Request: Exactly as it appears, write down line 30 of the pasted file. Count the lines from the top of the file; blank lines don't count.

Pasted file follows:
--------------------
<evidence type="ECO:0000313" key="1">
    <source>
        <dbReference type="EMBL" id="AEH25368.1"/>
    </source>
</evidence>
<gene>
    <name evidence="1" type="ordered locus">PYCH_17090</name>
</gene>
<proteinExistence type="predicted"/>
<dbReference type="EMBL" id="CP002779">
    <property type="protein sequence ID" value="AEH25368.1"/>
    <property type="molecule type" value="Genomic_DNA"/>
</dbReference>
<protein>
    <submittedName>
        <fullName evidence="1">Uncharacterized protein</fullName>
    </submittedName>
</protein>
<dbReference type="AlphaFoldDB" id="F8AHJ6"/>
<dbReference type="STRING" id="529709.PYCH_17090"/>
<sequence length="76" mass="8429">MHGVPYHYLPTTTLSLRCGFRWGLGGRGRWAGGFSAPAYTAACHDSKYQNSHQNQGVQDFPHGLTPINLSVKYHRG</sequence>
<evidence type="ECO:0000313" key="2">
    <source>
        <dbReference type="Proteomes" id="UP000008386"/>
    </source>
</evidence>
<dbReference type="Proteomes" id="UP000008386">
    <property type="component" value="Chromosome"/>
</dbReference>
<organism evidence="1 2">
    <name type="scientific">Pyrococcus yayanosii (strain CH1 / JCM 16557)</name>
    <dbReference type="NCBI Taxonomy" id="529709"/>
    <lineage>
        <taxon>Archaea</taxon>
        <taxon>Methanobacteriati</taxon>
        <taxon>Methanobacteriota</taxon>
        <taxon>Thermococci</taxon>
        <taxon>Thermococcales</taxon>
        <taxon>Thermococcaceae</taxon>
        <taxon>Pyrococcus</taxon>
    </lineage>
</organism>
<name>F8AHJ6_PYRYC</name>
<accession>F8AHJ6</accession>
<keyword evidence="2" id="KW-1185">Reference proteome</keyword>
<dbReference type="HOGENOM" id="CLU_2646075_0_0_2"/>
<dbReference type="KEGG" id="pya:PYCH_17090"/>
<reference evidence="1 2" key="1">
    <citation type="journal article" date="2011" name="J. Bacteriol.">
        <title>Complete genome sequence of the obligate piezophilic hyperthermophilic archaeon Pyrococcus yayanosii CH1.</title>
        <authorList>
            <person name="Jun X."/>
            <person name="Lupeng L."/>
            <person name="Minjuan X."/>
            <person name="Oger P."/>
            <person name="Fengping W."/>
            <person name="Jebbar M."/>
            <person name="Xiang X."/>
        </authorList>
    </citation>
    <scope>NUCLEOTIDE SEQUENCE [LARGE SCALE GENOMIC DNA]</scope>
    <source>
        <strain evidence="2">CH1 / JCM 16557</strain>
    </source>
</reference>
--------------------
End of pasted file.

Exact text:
<organism evidence="1 2">